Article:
Quantum description[edit]

Surface phonons are represented by a wave vector along the surface, q, and an energy corresponding to a particular vibrational mode frequency, ω. The surface Brillouin zone (SBZ) for phonons consists of two dimensions, rather than three for bulk. For example, the face centered cubic (100) surface is described by the directions ΓX and ΓM, referring to the [110] direction and [100] direction, respectively.[3]

The description of the atomic displacements by the harmonic approximation assumes that the force on an atom is a function of its displacement with respect to neighboring atoms, i.e. Hooke's law holds.[5] Higher order anharmonicity terms can be accounted by using perturbative methods.[6]

The positions are then given by the relation

where i is the place where the atom would sit if it were in equilibrium, mi is the mass of the atom that should sit at i, α is the direction of its displacement, ui,α is the amount of displacement of the atom from i, and are the force constants which come from the crystal potential.[1]

The solution to this gives the atomic displacement due to the phonon, which is given by

where the atomic position i is described by l, m, and κ, which represent the specific atomic layer, l, the particular unit cell it is in, m, and the position of the atom with respect to its own unit cell, κ. The term x(l,m) is the position of the unit cell with respect to some chosen origin.[1]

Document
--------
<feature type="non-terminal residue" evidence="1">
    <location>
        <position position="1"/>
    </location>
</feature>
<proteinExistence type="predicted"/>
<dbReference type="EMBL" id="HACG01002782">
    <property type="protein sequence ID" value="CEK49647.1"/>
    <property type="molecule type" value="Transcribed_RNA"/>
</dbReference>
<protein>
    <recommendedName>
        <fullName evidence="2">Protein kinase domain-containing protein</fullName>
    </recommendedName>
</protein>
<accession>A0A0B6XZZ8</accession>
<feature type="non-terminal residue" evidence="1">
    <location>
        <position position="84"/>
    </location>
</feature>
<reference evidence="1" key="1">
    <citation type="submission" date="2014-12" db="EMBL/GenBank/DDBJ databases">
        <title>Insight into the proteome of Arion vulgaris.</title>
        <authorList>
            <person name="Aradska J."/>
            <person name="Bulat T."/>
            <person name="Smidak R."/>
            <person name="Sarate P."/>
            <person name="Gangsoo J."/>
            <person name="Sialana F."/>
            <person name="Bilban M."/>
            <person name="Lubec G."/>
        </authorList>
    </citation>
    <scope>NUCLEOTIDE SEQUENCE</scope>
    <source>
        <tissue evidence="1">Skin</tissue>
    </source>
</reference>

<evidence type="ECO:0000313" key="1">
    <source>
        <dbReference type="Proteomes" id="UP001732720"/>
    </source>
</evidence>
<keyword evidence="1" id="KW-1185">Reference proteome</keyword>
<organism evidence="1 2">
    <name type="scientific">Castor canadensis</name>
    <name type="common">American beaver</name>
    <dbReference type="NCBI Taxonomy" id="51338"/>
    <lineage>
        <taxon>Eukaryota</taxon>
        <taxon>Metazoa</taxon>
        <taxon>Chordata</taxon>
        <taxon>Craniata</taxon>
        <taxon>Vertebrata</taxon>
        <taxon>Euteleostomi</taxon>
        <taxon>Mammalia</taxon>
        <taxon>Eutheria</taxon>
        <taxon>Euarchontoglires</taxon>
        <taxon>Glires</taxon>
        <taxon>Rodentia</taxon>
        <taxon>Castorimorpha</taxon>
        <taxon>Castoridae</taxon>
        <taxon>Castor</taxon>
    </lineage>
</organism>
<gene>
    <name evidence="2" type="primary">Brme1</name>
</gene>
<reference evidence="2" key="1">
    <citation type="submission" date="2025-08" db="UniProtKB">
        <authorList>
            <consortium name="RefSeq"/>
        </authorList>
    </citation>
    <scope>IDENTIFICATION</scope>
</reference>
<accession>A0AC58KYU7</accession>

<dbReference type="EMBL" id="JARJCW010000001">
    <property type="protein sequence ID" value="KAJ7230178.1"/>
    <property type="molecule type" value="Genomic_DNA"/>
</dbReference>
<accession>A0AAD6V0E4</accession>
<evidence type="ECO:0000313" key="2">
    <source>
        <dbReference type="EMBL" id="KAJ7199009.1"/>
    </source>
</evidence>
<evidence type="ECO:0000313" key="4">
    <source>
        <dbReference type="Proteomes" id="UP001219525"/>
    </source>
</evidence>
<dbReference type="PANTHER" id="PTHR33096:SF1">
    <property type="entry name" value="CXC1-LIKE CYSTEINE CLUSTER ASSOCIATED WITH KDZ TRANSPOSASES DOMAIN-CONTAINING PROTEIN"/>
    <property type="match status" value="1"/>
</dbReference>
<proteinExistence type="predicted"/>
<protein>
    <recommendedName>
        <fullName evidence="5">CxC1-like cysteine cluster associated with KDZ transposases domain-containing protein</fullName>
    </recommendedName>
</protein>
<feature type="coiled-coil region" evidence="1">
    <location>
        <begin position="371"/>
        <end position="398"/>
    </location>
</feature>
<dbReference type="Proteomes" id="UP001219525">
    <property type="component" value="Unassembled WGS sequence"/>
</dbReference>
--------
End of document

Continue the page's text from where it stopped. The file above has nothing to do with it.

Normal modes of vibration and types of surfaces phonons[edit]

Phonons can be labeled by the manner in which the vibrations occur. If the vibration occurs lengthwise in the direction of the wave and involves contraction and relaxation of the lattice, the phonon is called a "longitudinal phonon". Alternatively, the atoms may vibrate side-to-side, perpendicular to wave propagation direction; this is known as a "transverse phonon”. In general, transverse vibrations tend to have smaller frequencies than longitudinal vibrations.[5]